Toy Product Range Diversification – Risk Insurance For Tough Times
There are plenty of toy and game companies, as well as toy & game retailers out there having a really tough time right now. There are also some companies having a really good time in the circumstances. The question is what separates these companies out? How can some companies do well while some are really suffering?
Let’s start the answer to that question by looking at the age-old cliché in the toy business – the toy and game business has proven historically that it is recession proof or at the very least recession resistant. Even through the global financial crisis of the late noughties, the toy business performed fairly well, staying flat over that really tough period of economic stress and downturn.
The covid-19 pandemic has been so different from any other difficult time in living history in that it has rewritten rules and cut off many features of modern life and economic activity which we completely took for granted. The aviation industry for instance has been decimated by people not travelling. From the perspective of the toy business there has been supply chain disruption, but also perhaps much more critically the movie toy business has been decimated, and along with that in general licensed toys, for so long a major part of the toy business, has been hard hit.
Consumers have moved from buying across all categories to reducing purchases significantly which seem frivolous and increasing those that seem important. In particular, parentally approved toy and games products have seen sales uplift, as desperate parents seek to gainfully occupy children who have not been attending school.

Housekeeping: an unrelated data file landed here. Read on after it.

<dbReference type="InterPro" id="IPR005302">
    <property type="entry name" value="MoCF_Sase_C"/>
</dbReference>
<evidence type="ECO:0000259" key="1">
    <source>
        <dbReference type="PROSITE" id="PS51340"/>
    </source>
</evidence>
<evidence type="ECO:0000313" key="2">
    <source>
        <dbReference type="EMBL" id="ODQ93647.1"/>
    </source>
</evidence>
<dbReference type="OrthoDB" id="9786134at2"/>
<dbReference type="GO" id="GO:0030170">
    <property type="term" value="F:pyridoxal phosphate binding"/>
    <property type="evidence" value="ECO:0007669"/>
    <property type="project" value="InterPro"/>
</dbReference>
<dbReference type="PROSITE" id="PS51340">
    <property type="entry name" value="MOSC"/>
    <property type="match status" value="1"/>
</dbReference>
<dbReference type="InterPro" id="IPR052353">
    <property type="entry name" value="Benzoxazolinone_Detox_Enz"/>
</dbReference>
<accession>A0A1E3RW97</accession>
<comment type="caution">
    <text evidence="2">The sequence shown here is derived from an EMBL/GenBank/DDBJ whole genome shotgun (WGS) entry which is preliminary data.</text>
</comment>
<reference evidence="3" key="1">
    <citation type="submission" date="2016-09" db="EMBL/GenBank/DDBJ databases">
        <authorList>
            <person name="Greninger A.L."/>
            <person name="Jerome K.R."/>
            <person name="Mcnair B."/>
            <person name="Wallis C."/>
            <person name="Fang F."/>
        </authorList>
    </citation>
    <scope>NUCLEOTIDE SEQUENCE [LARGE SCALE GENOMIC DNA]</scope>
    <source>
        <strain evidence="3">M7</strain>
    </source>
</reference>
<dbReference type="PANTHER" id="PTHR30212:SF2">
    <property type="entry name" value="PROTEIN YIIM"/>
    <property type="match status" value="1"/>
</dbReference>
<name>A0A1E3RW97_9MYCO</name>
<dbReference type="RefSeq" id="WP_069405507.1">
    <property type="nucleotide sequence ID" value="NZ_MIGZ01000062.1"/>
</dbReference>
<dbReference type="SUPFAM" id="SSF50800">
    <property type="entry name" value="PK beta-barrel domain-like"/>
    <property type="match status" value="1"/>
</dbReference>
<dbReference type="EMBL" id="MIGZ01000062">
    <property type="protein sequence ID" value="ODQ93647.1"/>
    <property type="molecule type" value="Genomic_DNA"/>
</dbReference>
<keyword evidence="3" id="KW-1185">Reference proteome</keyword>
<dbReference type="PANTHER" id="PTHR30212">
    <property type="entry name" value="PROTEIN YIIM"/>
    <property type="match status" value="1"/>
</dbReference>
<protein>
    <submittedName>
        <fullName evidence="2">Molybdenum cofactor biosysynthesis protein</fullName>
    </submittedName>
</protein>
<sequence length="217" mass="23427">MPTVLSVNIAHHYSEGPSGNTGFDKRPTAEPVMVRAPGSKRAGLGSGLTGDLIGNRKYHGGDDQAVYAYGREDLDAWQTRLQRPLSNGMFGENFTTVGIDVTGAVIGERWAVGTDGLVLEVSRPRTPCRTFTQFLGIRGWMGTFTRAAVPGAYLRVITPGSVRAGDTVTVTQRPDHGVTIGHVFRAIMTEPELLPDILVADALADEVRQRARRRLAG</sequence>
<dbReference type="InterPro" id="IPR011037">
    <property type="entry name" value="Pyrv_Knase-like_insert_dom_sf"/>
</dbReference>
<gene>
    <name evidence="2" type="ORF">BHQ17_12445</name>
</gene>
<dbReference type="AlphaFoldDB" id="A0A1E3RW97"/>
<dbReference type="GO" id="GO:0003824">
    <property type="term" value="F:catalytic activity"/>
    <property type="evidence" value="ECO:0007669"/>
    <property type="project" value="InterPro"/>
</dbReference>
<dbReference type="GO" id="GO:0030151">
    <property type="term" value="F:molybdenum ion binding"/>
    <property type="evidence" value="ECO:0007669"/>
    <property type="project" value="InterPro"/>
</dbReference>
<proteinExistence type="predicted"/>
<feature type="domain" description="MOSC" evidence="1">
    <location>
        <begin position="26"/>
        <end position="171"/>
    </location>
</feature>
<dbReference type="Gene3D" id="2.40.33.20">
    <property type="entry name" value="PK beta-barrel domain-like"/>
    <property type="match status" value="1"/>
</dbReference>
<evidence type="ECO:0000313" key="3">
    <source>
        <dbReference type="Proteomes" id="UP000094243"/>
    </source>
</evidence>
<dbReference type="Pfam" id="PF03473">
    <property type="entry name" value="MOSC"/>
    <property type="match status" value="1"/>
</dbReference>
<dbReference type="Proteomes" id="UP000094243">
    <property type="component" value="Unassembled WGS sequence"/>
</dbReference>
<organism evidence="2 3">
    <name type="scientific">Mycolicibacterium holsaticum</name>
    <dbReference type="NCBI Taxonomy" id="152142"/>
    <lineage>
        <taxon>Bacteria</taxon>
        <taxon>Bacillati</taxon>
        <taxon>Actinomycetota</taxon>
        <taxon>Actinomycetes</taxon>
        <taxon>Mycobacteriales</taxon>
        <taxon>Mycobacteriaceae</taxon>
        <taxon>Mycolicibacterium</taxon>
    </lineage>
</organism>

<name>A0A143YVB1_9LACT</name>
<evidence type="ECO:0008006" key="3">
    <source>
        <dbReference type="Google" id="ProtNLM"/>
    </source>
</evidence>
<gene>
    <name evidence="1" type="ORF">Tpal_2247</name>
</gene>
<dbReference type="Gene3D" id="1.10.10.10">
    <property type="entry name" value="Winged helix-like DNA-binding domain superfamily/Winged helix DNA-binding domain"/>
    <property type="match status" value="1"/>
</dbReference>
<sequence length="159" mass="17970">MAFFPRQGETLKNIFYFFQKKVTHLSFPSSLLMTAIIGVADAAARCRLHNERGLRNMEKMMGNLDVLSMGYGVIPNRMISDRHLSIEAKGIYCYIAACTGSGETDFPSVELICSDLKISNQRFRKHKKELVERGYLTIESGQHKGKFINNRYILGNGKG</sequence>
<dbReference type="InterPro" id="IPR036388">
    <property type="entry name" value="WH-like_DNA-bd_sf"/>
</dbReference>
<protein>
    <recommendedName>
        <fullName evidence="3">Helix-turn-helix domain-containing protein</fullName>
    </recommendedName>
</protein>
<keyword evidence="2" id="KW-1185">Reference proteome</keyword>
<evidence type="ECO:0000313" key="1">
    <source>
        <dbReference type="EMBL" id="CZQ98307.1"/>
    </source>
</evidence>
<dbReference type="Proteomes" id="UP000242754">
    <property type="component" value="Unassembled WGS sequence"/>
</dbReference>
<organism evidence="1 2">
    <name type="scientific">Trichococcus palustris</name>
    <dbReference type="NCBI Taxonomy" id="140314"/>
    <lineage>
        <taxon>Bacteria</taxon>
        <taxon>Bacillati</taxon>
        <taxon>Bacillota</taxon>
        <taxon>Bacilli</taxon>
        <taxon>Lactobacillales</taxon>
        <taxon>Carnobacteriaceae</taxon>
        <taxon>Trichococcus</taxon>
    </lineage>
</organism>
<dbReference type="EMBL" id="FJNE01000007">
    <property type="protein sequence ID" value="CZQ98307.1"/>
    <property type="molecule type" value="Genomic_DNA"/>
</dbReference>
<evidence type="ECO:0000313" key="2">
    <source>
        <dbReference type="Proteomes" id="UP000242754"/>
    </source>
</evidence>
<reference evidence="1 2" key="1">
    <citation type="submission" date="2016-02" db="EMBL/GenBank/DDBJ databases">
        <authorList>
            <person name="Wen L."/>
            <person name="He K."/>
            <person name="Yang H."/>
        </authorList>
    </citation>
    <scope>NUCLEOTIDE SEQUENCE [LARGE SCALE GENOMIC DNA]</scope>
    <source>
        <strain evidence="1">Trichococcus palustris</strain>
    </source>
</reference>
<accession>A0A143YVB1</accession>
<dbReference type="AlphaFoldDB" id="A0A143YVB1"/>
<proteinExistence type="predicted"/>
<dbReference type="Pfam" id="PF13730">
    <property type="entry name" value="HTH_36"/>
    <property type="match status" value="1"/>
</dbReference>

None of this is news at this point, these trends are well known by now. The key finding here though should be about risk reduction via product range diversification. If you have a business which relies on just one product category, product range or retailer, then you are putting your business at major existential risk. When things eventually return to some degree of normal and the pandemic clears, those age old high performing categories will most likely be resurgent again. Collectables and movie toys will uplift once again, and maybe those less aspirational, less exciting toy categories like science kits or arts and crafts will drop down again, but the way you manage that process effectively is to be a player in both.
Currently we are all focused on the pandemic & the immediate harsh impact of that, but if this pandemic hadn’t happened, we would this year have been talking more about the risk of consumer plastic backlash. That was THE big theme coming out of toy fair season this year. The issue with this risk is that consumers won’t give you 5 years warning of their decision to drop plastic, they will just not buy it one year, and when enough of them do that in one selling season you get a major drop in sales of plastic toys. The way to mitigate this is twofold – 1. Jump on board the movement to create products which have plastic like materials based on plant-based materials. 2. If you haven’t already, launch into some categories with more sustainable materials e.g. cardboard and wood. That is how you manage risk across a company’s product portfolio.
If you are the classic ‘one trick pony’ with just one brand or product, hopefully you are getting through these tough times ok, but why wouldn’t you reduce the risk of getting smashed by the next trend, disaster or recession by broadening your product offering?
We run a Consultancy business advising toy companies on how to grow their business by a combination of strategic analysis and export sales facilitation. We have helped more than 100 toy and game companies grow. For more information on our process and methodology for growing toy sales: https://www.kidsbrandinsight.com/blog/toy-co-growth-booster-program/